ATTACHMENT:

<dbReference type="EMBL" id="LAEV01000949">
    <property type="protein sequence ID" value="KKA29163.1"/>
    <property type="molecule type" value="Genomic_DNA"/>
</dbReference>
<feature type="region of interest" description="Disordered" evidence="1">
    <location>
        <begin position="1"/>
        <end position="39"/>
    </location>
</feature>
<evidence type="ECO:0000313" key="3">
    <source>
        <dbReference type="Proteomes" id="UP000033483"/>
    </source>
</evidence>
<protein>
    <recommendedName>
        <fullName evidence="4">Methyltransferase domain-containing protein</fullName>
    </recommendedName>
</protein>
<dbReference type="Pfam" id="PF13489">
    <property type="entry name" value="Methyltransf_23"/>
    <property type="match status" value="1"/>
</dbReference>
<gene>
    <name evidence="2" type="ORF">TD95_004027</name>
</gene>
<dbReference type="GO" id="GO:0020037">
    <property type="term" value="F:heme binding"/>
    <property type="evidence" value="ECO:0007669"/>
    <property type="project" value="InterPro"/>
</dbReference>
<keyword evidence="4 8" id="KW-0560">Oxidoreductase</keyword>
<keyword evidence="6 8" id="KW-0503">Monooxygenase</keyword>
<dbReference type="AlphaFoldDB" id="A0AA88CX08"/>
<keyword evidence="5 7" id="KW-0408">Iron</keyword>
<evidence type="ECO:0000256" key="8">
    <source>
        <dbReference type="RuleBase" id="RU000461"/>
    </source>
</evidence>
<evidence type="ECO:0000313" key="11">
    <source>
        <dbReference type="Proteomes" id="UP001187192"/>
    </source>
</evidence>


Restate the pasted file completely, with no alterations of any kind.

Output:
<dbReference type="EMBL" id="LAEV01000949">
    <property type="protein sequence ID" value="KKA29163.1"/>
    <property type="molecule type" value="Genomic_DNA"/>
</dbReference>
<feature type="region of interest" description="Disordered" evidence="1">
    <location>
        <begin position="1"/>
        <end position="39"/>
    </location>
</feature>
<evidence type="ECO:0000313" key="3">
    <source>
        <dbReference type="Proteomes" id="UP000033483"/>
    </source>
</evidence>
<protein>
    <recommendedName>
        <fullName evidence="4">Methyltransferase domain-containing protein</fullName>
    </recommendedName>
</protein>
<dbReference type="Pfam" id="PF13489">
    <property type="entry name" value="Methyltransf_23"/>
    <property type="match status" value="1"/>
</dbReference>
<gene>
    <name evidence="2" type="ORF">TD95_004027</name>
</gene>
<dbReference type="GO" id="GO:0020037">
    <property type="term" value="F:heme binding"/>
    <property type="evidence" value="ECO:0007669"/>
    <property type="project" value="InterPro"/>
</dbReference>
<keyword evidence="4 8" id="KW-0560">Oxidoreductase</keyword>
<keyword evidence="6 8" id="KW-0503">Monooxygenase</keyword>
<dbReference type="AlphaFoldDB" id="A0AA88CX08"/>
<keyword evidence="5 7" id="KW-0408">Iron</keyword>
<evidence type="ECO:0000256" key="8">
    <source>
        <dbReference type="RuleBase" id="RU000461"/>
    </source>
</evidence>
<evidence type="ECO:0000313" key="11">
    <source>
        <dbReference type="Proteomes" id="UP001187192"/>
    </source>
</evidence>